PoKeys plugin has an E-stop switch mapped to the default input. In case that Mach3 shows the E-stop is pressed even if it isn’t, check the type of your E-stop switch. If you are using a NO (normally-open) switch you can go to the PoKeys plugin, click on “pulse engine settings” and select “invert emergency stop input”.
Now if you press the E-stop you should see Mach3 detect the press and you shouldn’t be able to move your machine. The ‘Reset’ button will automatically start blinking, displaying the emergency state.
This part will cover the Mach3 limit switch configuration in the positive and negative direction. Homing switches will be covered in the next chapter.
Limit switches are not crucial for the operation of your machine but are a good safety feature to have. Although these can be to some extent replaced by soft-limits, the hardware switches can prevent damage to your machine in unpredicted operation. Soft limits are machine borders determined in software and will be discussed later in this Mach3 limit switch tutorial. Even if you do have soft limits setup, limit switches will provide additional protection to your machine.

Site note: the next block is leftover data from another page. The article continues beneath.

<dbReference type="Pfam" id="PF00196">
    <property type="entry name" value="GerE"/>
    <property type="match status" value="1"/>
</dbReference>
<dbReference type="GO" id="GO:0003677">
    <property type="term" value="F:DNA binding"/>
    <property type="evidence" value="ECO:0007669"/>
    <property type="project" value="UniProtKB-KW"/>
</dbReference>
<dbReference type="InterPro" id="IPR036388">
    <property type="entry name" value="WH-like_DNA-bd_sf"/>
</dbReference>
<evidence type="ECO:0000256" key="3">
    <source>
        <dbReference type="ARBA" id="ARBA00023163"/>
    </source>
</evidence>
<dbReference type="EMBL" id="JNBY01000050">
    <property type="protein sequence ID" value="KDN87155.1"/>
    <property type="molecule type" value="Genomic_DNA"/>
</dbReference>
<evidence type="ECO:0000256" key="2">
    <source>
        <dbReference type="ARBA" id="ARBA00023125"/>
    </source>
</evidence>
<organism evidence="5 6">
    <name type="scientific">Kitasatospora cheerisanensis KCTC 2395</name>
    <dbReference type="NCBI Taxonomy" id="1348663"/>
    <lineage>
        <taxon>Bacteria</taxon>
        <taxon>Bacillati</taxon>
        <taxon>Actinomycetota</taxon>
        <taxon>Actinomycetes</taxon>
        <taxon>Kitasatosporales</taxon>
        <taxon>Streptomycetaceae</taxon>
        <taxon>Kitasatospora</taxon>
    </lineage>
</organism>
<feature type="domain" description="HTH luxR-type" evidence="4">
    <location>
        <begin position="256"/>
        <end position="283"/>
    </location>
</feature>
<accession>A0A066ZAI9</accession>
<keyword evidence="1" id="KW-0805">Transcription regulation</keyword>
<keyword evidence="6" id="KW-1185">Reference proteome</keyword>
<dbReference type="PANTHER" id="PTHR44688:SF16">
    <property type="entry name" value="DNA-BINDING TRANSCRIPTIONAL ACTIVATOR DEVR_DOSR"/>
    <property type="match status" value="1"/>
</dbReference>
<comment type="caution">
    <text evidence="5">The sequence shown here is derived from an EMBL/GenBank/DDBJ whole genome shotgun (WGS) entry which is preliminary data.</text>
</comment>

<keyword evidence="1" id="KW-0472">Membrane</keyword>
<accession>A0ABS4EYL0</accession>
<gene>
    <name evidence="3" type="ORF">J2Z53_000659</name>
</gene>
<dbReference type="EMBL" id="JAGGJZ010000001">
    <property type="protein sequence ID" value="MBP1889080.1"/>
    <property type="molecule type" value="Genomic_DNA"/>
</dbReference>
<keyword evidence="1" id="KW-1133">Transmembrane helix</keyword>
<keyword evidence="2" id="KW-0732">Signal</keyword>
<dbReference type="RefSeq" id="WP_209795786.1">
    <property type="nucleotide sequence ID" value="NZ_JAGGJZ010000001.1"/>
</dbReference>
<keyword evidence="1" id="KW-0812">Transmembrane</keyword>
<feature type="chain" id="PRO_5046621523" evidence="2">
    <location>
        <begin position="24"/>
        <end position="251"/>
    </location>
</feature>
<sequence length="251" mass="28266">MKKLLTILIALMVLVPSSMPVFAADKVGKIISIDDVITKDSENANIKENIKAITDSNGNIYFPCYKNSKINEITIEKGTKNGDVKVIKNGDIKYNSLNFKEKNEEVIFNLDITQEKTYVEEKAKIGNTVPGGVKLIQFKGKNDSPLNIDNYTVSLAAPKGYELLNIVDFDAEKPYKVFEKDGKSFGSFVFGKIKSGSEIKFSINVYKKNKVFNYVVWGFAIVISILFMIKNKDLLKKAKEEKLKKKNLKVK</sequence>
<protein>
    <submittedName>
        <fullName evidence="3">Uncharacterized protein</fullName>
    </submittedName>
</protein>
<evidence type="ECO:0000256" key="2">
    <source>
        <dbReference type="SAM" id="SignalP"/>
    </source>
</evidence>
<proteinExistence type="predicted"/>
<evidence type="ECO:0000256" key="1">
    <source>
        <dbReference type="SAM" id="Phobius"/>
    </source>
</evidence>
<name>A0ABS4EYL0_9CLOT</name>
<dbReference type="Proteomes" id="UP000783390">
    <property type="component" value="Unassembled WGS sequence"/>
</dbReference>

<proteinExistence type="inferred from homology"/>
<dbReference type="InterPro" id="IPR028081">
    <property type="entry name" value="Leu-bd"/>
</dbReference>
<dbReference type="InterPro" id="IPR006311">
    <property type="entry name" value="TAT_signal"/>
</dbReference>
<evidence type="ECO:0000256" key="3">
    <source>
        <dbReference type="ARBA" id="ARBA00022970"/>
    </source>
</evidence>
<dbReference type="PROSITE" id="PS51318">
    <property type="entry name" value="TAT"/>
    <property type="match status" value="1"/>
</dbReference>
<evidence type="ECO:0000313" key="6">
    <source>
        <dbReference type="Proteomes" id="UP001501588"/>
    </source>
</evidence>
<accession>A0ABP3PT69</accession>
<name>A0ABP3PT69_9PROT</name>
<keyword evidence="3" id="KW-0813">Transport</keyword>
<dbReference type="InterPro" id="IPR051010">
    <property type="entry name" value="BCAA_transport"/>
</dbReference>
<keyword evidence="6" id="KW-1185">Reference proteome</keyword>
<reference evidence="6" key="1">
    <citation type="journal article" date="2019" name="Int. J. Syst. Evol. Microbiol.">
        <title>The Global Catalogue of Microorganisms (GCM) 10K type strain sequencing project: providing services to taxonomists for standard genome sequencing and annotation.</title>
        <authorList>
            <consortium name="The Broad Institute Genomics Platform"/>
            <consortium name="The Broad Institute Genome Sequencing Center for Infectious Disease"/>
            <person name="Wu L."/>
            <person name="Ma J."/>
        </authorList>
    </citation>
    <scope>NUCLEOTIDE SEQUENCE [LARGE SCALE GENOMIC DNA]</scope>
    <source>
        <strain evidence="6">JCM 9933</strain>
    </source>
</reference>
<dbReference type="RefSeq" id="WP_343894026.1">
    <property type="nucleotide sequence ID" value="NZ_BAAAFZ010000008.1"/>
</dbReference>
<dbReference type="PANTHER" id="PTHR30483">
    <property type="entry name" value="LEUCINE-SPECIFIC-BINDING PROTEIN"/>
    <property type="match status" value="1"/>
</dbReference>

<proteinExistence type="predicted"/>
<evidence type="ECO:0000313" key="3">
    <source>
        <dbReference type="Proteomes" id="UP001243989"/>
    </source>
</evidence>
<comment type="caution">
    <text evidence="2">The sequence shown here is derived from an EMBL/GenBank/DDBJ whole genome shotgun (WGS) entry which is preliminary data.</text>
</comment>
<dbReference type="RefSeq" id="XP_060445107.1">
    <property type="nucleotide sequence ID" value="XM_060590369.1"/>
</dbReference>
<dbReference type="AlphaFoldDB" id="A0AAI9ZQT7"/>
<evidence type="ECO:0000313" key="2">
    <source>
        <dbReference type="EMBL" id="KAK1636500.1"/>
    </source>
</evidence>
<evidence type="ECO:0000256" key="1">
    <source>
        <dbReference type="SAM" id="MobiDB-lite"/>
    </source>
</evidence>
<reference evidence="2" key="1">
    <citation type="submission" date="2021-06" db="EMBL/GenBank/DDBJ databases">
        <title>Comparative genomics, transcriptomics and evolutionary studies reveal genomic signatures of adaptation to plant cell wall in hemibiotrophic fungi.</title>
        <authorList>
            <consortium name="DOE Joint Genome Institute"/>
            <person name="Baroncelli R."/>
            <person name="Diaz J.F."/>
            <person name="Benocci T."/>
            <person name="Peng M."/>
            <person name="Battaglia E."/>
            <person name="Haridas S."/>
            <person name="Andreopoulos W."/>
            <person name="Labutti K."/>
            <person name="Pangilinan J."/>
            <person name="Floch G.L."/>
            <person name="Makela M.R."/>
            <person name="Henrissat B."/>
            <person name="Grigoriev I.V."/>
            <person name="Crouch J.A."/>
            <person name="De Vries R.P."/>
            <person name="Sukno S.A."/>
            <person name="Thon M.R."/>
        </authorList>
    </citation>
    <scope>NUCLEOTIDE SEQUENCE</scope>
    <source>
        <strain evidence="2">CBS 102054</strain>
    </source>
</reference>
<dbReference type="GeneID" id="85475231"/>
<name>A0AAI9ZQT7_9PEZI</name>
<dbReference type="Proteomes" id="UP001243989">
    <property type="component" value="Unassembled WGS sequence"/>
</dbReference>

Limit switches are mounted at the ends of the machine travel, but so, that, when the machine hits the switch, it still has room to stop before crashing.
These switches can be wired in many different ways. The most common ones are to have NC switches wired in series, NO switches wired in parallel, or if the controller has enough inputs, to wire each switch separately. Another option is to wire all of the switches on one input and the software will, depending on the axis moving and the direction, determine which switch was pressed, but I recommend using separate input for each axis.
An example of the two most common connections are in this picture: